Metaphysics, of course, was so named because it marked the set of writings that came after Aristotle’s Physics. Etymologically it means “after physics” or “beyond physics.” What has come to be known as the discipline of metaphysics has more to do with getting “beyond physics,” rather than resting simply as a descriptor for the sequence of Aristotle’s books. Traditionally, metaphysics has named the enterprise in which we attempt to go “beyond” physics (which gets at all the apparent reality we deal with on a day to day basis) to the underlying reality that really structures the world as we know it. Metaphysics, as the name of what gets beyond appearance to reality, has fallen on hard times in the last 300 years, coming under increasingly persistent attacks ever since Descartes suggested that to sustain it we would need a rock solid epistemology. This epistemology, in which the skeptic would no longer get to ask his annoying “How do you know?” has been no where in the finding. With greater and greater skepticism about the possibility of an epistemology, and hence a metaphysics, some philosophers have chosen to vary the assignment in the field of metaphysics to be something much looser, something more like what McWatt calls a “unifying paradigm.” (McWatt, 1)

The reason I would run through this is because, as a pragmatist, I’ve been taught to identify the appearance/reality distinctive “metaphysics” as the big bad wolf, the boogieman that has haunted philosophy’s dreams. We’ve been taught to eradicate its presence on command and purify the remains. I’ve been engaged in these purification rituals over Pirsig, but it is important that I’m not seeing ghosts where there are none. If these rituals are needed and not superfluous, it is important that we can identify Pirsig caught in the act, using the appearance/reality sense, and not simply in the unifying paradigm sense. This is difficult because to my mind Pirsig never really takes a stand either way and flits back and forth between the two senses. In McWatt’s essay, he never really defines metaphysics, but simply takes it as something we must have a new one of. The question would be, then, is he assuming we need a new unifying paradigm (not a bad idea), or is he assuming we need a new description of the underlying reality behind the appearances (horrible idea)?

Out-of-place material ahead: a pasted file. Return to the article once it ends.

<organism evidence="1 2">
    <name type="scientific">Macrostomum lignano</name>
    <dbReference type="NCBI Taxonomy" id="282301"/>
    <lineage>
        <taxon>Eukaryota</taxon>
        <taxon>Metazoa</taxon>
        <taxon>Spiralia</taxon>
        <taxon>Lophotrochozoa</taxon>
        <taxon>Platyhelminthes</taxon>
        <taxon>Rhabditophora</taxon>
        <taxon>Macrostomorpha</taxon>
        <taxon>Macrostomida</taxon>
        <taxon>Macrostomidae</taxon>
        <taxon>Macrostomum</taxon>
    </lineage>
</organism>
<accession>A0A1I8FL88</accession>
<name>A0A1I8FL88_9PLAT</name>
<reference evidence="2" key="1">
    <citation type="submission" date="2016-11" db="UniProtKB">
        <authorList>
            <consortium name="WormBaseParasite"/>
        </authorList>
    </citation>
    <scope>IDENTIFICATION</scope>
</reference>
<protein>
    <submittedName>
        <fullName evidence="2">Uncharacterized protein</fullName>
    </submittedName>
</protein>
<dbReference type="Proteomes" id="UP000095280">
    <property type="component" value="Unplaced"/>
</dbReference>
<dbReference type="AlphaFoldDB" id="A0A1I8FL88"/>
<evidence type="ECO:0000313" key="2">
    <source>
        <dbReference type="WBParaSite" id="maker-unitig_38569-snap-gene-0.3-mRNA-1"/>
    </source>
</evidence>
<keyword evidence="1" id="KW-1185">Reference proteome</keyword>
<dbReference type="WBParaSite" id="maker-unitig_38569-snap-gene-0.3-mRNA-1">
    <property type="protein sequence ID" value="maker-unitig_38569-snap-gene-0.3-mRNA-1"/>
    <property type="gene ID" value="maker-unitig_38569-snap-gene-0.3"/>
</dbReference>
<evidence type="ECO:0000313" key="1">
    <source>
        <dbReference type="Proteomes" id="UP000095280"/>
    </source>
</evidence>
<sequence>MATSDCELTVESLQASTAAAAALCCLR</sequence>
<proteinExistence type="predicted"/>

My instinct tells me Pirsig and McWatt are not just looking for a new unifying paradigm, but are also trying to get at the underlying reality. It’s not because they both seem to unfortunately conflate materialism with Pirsig’s homegrown bad guy moniker Subject-Object Metaphysics (SOM), though.3 It is because, rather than simply agree with Dewey that experience is quasi-synonymous with reality, that reality itself is an undifferentiated “flow of perceptions,”4 what James called the “stream of consciousness,” they attempt to make a distinction between immediate and non-immediate experience, divided and undivided reality. When Pirsig begins talking like a bad metaphysician, about how “value is more immediate, more directly sensed than any ‘self’ or any ‘object’ to which it might be later assigned. It is more real than the stove,”5 I either fire up my philosophical thresher to shuck the metaphysical husk from the pragmatic corn, or if I’m feeling lazy, I lightly skip over such passages. If I’m reading McWatt right, though, he gives them pride of place in interpreting Pirsig. McWatt spends five of his twelve bullet points on the subject and they appear at the beginning, meaning they probably have priority in understanding how Pirsig’s philosophy hangs together.